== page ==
“We know very little about the structure of the department and its mandate and how it will conflict with or complement the Petroleum Commission,” Jagdeo said.

“What will be the responsibility of this department? What will be the responsibility of the Petroleum Commission? That is supposed to be another technical body. How much political influence will be exerted on this department? These are concerns we will seek to get answers to,”  added.

The Petroleum Commission Bill, which seeks to provide the framework for the monitoring and regulation of efficient, safe, effective and environmentally responsible oil exploration, development and production, was presented to the National Assembly in May of last year.

But after rejection from the opposition People’s Progressive Party/Civic over many clauses it viewed as biased. After criticisms from stakeholders and citizens and gaps pointed out by the Inter-American Development Bank, it was sent to a Special Select Committee, where significant changes were expected to be made.

When the Bill was debated in June last year, the opposition argued that it vested too much power in the Minister of Natural Resources and urged that it be adjusted to reflect an apolitical stance towards the sector.

In the interim, a Petroleum Directorate was formed by Trotman and reviewing of the very bill was part of its responsibilities.

In February of this year, Trotman abruptly announced that he and his ministry were giving up responsibilities for the oil and gas sector and that the Department of Energy, governed by the President David Granger, would be formed. He said then that he had given the President prior notice of his actions as he believed that Granger should lead the vision for the oil and gas sector.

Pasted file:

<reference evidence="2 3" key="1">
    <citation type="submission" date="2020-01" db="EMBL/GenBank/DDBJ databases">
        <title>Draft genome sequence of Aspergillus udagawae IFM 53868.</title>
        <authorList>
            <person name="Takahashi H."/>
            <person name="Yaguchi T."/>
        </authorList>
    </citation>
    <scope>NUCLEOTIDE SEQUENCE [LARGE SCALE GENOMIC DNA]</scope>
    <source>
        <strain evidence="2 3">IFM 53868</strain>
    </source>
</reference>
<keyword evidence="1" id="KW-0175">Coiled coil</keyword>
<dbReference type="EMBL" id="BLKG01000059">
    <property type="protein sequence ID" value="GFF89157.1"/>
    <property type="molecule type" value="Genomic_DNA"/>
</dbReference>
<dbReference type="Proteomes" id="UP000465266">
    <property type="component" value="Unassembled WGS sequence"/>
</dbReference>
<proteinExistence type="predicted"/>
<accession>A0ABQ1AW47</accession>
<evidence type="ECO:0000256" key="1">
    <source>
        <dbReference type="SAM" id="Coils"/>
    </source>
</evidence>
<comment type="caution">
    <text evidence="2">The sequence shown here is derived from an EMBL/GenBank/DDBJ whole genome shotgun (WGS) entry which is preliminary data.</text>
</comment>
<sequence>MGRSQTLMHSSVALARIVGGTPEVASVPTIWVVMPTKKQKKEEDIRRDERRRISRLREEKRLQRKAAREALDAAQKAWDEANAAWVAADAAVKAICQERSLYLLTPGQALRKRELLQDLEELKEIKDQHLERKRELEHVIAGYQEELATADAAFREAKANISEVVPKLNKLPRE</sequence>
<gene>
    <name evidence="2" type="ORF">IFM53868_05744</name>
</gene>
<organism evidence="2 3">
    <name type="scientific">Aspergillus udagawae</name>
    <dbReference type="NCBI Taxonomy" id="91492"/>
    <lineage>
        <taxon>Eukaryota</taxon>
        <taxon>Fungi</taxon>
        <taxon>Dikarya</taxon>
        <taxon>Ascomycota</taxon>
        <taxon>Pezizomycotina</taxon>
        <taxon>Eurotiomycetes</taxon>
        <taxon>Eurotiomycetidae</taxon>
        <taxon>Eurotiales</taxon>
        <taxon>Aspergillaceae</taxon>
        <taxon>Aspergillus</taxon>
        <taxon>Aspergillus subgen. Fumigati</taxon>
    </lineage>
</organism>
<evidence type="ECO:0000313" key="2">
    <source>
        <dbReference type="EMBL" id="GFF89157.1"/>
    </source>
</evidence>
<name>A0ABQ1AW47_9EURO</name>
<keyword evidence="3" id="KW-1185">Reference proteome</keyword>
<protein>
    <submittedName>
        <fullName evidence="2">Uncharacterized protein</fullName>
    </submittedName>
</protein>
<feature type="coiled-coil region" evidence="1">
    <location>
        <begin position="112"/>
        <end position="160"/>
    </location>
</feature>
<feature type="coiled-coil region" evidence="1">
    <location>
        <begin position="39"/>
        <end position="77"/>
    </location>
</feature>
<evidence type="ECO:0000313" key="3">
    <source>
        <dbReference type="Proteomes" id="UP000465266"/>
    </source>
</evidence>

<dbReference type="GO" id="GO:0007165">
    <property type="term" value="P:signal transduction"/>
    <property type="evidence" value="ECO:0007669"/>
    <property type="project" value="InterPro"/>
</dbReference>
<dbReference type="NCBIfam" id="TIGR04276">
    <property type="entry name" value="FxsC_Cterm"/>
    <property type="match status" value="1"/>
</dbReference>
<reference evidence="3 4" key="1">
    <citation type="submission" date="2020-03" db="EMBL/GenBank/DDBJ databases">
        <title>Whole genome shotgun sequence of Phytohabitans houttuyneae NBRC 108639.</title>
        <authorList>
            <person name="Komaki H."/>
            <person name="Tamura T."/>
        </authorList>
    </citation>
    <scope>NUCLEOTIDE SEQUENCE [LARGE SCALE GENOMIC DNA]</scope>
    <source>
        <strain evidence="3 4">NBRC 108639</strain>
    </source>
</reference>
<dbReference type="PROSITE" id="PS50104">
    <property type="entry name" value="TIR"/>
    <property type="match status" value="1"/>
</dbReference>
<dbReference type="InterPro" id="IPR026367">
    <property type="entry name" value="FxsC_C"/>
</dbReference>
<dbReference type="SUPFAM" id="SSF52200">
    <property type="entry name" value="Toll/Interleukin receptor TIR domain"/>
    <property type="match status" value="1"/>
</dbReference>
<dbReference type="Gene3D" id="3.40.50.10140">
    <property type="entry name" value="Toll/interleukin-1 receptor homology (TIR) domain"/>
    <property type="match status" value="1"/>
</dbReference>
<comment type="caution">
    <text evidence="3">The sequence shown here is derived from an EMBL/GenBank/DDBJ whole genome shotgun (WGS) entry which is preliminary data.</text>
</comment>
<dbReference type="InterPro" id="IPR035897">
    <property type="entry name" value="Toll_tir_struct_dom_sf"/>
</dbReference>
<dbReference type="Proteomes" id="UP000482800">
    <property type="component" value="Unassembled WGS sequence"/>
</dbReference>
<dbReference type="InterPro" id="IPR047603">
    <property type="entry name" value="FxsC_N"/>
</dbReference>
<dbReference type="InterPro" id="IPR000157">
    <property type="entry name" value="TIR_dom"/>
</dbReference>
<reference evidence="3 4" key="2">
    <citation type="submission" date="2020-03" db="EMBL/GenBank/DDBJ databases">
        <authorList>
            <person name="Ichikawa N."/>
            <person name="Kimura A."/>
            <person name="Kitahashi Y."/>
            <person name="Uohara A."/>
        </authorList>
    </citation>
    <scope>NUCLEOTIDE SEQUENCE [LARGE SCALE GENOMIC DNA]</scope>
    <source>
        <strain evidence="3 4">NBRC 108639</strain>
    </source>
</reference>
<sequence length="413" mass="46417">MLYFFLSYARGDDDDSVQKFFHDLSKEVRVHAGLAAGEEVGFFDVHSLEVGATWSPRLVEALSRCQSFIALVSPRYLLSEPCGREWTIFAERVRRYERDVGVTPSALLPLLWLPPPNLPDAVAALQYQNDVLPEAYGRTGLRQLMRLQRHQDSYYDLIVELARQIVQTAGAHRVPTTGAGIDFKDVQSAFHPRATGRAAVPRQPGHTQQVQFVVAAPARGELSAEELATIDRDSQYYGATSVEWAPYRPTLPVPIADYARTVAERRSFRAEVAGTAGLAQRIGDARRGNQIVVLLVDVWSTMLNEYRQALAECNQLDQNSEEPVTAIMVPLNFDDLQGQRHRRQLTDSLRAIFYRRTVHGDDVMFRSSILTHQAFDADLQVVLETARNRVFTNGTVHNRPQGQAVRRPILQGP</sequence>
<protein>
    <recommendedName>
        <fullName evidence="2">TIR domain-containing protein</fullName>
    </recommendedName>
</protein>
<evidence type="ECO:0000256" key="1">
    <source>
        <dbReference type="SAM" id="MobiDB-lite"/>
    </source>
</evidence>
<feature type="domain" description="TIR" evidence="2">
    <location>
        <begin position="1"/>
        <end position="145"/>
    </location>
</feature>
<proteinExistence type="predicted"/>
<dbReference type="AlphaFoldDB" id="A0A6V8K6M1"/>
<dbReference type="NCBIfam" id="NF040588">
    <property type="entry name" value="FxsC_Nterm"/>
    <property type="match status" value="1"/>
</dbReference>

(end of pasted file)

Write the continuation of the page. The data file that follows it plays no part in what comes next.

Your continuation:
Nothing else was said of the bill after that announcement until Trotman disclosed in May that the World Bank had expressed interest in helping with the redrafting.

Since then, questions have been raised by the opposition on the sloth in bringing it back to the House for passage so that the Commission could be established.

At a recent University of Guyana oil and gas forum, several experts also underscored the importance of this country having the necessary legal and regulatory framework. University of the West Indies Professor Emeritus of Mechanical Engineering, Clement Imbert stressed that that the laws and regulations would ensure that companies are held accountable even as the environment and populace are protected.

“You cannot depend on the companies to tell you the truth. If anyone of them is here forgive me…but you have to verify everything they are telling you. So, your state commissions, ministries, et cetera, all have to be well equipped, as well as the infrastructure and human resource. I am talking the laboratories… the lawyers and so on needed to do the verification to ensure you are getting a fair deal,” he said.

‘Learning the ropes’